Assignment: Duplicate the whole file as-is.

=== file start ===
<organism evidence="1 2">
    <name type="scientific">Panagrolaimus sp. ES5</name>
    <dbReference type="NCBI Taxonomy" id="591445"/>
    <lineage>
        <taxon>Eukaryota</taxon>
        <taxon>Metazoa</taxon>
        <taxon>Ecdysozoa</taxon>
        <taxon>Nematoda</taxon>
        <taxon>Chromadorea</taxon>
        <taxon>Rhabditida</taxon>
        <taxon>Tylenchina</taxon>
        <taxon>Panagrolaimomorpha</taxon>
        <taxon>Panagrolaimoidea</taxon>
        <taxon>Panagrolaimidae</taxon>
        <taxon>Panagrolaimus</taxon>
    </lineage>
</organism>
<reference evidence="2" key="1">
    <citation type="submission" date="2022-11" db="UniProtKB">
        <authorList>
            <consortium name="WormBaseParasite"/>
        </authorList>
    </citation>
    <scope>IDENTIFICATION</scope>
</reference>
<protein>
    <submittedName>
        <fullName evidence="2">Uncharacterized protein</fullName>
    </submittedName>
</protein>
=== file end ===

<organism evidence="1 2">
    <name type="scientific">Panagrolaimus sp. ES5</name>
    <dbReference type="NCBI Taxonomy" id="591445"/>
    <lineage>
        <taxon>Eukaryota</taxon>
        <taxon>Metazoa</taxon>
        <taxon>Ecdysozoa</taxon>
        <taxon>Nematoda</taxon>
        <taxon>Chromadorea</taxon>
        <taxon>Rhabditida</taxon>
        <taxon>Tylenchina</taxon>
        <taxon>Panagrolaimomorpha</taxon>
        <taxon>Panagrolaimoidea</taxon>
        <taxon>Panagrolaimidae</taxon>
        <taxon>Panagrolaimus</taxon>
    </lineage>
</organism>
<reference evidence="2" key="1">
    <citation type="submission" date="2022-11" db="UniProtKB">
        <authorList>
            <consortium name="WormBaseParasite"/>
        </authorList>
    </citation>
    <scope>IDENTIFICATION</scope>
</reference>
<protein>
    <submittedName>
        <fullName evidence="2">Uncharacterized protein</fullName>
    </submittedName>
</protein>